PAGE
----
Barfield identified the three as Michael R. Walli, 63, of Washington, D.C.; Megan Rice, 82, of Nevada; and Greg Boertje-Obed, 57, of Duluth, Minn.
Rice was listed in the Blount County jail’s online inmate information system as a federal inmate.
The nuclear complex does get protesters and activists to the site and Wyatt said they often stand in a public area near the facility’s front entrance. About a dozen activists were convicted last year of trespassing after they intentionally crossed a blue line separating state and federal property at the complex in 2010.

‘No Refusal’ Blood Not Kept in State Database

The blood samples collected from suspected drunk drivers under a new “No Refusal” law are not added to a national DNA database used by prosecutors, state public safety officials have told TNReport.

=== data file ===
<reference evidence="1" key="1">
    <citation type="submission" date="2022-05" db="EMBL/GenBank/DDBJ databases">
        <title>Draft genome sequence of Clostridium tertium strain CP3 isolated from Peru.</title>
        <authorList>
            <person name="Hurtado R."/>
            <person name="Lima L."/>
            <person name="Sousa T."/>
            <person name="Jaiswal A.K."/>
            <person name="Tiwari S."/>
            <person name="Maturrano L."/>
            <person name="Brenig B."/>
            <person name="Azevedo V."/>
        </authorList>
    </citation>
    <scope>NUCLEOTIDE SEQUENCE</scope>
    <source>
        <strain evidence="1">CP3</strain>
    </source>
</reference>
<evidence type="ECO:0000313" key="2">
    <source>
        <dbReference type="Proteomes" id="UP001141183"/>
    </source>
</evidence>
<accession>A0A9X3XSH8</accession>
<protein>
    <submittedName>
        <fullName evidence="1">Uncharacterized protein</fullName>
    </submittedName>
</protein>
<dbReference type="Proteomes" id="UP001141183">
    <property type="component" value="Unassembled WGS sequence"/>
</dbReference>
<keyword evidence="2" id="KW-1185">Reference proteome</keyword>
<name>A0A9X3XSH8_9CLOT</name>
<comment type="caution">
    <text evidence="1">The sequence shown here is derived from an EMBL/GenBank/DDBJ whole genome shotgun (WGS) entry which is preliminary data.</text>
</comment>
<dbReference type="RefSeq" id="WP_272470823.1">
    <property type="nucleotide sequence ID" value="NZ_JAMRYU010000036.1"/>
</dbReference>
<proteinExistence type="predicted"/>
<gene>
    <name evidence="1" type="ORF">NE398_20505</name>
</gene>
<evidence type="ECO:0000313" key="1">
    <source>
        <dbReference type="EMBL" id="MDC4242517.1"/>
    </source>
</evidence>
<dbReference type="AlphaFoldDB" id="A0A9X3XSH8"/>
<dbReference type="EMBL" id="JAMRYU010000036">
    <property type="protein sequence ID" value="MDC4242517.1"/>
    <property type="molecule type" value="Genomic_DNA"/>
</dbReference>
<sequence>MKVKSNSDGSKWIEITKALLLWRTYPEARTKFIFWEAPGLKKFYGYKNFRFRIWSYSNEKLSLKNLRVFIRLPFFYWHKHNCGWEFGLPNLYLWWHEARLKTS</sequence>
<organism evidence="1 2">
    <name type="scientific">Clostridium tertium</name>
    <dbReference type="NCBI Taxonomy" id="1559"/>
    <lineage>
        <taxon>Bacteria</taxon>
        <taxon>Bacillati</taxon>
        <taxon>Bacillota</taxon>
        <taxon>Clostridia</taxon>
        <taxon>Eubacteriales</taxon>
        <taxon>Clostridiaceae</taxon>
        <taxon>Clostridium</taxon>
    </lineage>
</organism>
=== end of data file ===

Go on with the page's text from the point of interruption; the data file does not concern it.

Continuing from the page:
“Blood samples obtained by a search warrant from a suspected DUI offender are tested for blood alcohol content only,” Department of Safety Spokeswoman Jennifer Donnals said via email. “Those blood samples are not used for any other purpose and are NOT placed in a DNA database.”
“There’s no DNA ever run on those,” said Kristin Helm, spokeswoman for the Tennessee Bureau of Investigation. “I can assure you that’s not the case.”